Scouts and chaperones from two Boy Scout troops based in Appleton, Wisconsin were on-board an Amtrak train when it derailed in Missouri on Monday afternoon.
Those scouts immediately jumped into action, rendering aid to the wounded before first responders were able to arrive on scene.
That’s according to Scott Armstrong, the Director of National Media Relations for the Boy Scouts of America.
“Immediately after the accident, in which a train was flipped on its side, scouts and scouters started rendering first aid and assistance to other passengers to get them out of the train cars and get them to ambulances,” Armstrong told WTMJ.
“One of our scouts, age 15, went forward to the point of impact and discovered a person in a ditch close to the point of impact. It was later determined this was the driver of the truck that was struck by the train. That scout rendered comfort and aid until the driver passed away on scene,” Armstrong said.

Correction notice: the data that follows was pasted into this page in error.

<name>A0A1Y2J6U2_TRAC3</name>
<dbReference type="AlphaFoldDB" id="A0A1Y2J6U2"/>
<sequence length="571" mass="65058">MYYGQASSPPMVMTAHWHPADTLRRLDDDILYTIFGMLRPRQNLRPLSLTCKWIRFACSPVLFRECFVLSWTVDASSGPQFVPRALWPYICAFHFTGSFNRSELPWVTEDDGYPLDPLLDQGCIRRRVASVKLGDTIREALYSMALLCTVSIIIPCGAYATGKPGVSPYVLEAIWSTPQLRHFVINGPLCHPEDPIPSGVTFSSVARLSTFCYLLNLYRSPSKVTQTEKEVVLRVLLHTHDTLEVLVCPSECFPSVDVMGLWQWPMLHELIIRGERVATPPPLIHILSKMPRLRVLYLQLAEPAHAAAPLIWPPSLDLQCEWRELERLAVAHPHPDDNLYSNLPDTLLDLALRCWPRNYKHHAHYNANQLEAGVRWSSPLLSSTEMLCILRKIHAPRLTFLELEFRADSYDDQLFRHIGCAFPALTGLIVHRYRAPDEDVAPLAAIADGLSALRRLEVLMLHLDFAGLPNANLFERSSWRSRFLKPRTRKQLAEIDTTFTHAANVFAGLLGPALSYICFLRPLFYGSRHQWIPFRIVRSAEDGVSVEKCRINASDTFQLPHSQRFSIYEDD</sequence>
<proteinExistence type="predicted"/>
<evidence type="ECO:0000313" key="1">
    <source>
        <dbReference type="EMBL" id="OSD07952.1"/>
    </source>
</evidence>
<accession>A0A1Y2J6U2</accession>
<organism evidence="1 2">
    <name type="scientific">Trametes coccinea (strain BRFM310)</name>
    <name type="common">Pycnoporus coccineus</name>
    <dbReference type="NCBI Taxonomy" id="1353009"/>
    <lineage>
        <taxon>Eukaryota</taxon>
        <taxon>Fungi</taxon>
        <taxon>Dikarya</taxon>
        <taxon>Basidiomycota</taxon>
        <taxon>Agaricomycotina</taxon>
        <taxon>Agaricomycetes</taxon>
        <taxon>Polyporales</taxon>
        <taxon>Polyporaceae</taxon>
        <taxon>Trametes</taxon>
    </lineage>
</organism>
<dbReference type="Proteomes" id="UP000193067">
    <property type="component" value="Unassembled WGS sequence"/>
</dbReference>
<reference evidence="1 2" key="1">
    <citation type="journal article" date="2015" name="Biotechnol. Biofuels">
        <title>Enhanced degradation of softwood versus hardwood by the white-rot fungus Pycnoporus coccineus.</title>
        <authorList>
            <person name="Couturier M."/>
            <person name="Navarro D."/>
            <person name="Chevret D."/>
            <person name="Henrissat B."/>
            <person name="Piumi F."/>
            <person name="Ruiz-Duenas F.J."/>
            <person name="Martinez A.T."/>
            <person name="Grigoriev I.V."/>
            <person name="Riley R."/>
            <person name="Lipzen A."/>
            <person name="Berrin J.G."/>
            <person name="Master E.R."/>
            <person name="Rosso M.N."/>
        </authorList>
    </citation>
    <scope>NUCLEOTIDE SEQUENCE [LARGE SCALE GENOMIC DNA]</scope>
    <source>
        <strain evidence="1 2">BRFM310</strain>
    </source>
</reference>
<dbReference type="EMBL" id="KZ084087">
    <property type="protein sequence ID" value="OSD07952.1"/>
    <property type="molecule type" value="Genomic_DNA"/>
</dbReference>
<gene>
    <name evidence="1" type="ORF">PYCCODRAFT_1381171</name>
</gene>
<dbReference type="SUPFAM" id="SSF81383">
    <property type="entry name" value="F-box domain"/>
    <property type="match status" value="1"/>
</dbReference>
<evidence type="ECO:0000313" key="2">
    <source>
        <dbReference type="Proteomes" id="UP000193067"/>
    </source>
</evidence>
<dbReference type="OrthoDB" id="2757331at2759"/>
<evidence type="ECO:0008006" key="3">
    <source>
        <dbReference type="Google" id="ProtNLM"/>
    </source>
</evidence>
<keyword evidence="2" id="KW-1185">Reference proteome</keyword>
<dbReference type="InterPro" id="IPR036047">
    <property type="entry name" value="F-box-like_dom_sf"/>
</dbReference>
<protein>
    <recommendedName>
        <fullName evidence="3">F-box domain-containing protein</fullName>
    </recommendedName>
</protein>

The Boy Scout troops were returning from a trip to Philmont Scout Ranch in New Mexico at the time of the train derailment.
Armstrong said he believes that played a part in the response from the scouts and scouters after the train went off the tracks.
“These scouts probably have trained 12-18 months for this, including advanced first aid,” Armstrong said.
“I would put most 15-year-olds with a scouting background up against most 35-year-olds without one.”
“As I like to say, they’re ordinary kids that are capable of extraordinary things. And I think they proved that today,” Armstrong said.
You can listen to the entire interview with Scott Armstrong from the Boy Scouts of America in the player at the top of the page.
UPDATE: Southwest Chief Train 4 Informationhttps://t.co/IAV92iqHuo— Amtrak Alerts (@AmtrakAlerts) June 27, 2022